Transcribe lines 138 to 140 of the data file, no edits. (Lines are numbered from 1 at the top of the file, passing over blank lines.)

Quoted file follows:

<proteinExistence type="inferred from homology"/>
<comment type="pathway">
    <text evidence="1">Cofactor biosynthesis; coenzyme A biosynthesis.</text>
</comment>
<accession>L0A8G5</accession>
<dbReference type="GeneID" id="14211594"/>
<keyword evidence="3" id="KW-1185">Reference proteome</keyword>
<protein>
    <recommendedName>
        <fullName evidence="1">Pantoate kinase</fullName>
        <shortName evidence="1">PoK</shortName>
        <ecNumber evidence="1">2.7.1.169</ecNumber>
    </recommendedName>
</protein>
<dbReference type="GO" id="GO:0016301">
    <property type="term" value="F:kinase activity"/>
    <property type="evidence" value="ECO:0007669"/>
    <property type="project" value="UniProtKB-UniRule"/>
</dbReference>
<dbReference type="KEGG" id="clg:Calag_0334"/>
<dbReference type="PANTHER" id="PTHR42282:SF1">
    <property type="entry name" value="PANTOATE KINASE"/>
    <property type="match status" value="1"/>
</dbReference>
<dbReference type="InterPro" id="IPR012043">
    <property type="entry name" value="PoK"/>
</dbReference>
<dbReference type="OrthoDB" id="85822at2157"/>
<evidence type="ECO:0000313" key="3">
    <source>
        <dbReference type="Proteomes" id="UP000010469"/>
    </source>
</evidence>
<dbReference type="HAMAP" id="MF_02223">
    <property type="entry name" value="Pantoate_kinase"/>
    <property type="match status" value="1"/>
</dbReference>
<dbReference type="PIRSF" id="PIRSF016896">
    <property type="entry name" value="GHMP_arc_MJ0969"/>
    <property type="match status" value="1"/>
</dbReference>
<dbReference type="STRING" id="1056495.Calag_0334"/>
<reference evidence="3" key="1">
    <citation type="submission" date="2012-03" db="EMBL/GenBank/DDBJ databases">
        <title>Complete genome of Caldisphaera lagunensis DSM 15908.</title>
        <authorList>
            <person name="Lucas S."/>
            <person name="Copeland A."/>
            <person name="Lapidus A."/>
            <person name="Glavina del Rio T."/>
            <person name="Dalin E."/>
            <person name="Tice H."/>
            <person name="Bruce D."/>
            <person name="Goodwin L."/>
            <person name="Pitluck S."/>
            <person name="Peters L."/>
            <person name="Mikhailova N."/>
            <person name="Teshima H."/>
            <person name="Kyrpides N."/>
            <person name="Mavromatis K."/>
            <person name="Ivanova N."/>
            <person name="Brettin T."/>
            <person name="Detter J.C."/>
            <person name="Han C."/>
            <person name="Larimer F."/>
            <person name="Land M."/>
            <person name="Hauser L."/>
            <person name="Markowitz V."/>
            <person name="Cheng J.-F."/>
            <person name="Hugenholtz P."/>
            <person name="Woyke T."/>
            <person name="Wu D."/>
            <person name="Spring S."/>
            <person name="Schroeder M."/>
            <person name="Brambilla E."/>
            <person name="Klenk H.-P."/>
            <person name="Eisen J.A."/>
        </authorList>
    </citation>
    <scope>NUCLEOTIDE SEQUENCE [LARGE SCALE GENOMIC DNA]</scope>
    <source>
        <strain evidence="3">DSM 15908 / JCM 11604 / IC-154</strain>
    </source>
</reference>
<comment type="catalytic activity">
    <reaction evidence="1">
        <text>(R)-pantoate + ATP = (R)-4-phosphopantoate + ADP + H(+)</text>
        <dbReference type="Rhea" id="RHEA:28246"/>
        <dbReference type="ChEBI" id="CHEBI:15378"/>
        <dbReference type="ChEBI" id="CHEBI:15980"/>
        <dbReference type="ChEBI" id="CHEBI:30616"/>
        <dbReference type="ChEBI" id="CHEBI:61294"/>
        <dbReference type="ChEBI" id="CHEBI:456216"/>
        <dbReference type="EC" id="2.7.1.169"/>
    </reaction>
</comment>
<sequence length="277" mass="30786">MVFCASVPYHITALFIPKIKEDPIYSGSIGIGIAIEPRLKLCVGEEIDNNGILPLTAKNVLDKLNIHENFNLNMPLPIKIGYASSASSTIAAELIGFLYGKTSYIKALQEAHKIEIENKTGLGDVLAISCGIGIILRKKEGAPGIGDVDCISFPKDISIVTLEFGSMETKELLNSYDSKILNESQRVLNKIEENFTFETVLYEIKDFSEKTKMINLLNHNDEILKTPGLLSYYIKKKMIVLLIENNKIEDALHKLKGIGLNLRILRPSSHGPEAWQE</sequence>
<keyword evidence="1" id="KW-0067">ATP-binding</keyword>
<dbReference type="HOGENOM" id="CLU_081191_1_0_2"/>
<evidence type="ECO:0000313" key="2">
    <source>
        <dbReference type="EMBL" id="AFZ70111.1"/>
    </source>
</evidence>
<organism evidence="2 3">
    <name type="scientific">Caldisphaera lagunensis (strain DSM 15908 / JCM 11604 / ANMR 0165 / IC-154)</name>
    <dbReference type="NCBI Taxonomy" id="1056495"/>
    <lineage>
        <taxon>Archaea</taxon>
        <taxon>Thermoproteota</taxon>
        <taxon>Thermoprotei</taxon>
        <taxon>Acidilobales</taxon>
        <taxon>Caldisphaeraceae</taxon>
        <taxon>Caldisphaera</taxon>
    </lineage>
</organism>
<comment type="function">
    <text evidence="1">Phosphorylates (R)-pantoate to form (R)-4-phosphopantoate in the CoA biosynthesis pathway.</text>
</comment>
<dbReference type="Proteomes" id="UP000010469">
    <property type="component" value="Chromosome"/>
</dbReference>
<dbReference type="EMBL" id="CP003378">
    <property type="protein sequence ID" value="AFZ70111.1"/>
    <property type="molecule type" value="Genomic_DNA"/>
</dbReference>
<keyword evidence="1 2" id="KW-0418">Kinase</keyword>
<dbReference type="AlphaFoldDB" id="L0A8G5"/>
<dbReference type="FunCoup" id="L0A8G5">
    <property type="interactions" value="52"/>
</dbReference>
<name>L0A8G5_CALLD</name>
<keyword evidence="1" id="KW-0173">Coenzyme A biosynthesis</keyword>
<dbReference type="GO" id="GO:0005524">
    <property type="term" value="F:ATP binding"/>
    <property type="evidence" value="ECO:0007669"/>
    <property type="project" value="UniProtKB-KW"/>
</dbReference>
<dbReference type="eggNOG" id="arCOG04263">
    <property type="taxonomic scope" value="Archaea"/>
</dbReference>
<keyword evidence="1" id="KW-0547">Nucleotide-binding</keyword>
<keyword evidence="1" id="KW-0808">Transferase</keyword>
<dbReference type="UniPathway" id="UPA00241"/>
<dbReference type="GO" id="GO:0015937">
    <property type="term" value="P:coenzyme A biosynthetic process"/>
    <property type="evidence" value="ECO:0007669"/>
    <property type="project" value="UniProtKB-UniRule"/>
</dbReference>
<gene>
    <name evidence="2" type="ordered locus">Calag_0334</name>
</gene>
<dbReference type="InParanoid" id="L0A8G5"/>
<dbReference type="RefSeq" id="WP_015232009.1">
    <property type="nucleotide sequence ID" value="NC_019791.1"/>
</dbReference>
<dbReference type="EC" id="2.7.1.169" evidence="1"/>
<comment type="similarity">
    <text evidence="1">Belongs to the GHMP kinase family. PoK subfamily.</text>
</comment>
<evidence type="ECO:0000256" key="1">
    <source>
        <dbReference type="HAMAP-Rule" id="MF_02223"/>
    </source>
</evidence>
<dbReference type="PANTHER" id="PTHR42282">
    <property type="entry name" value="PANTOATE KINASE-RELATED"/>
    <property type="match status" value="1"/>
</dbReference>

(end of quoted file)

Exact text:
</dbReference>
<dbReference type="eggNOG" id="arCOG04263">
    <property type="taxonomic scope" value="Archaea"/>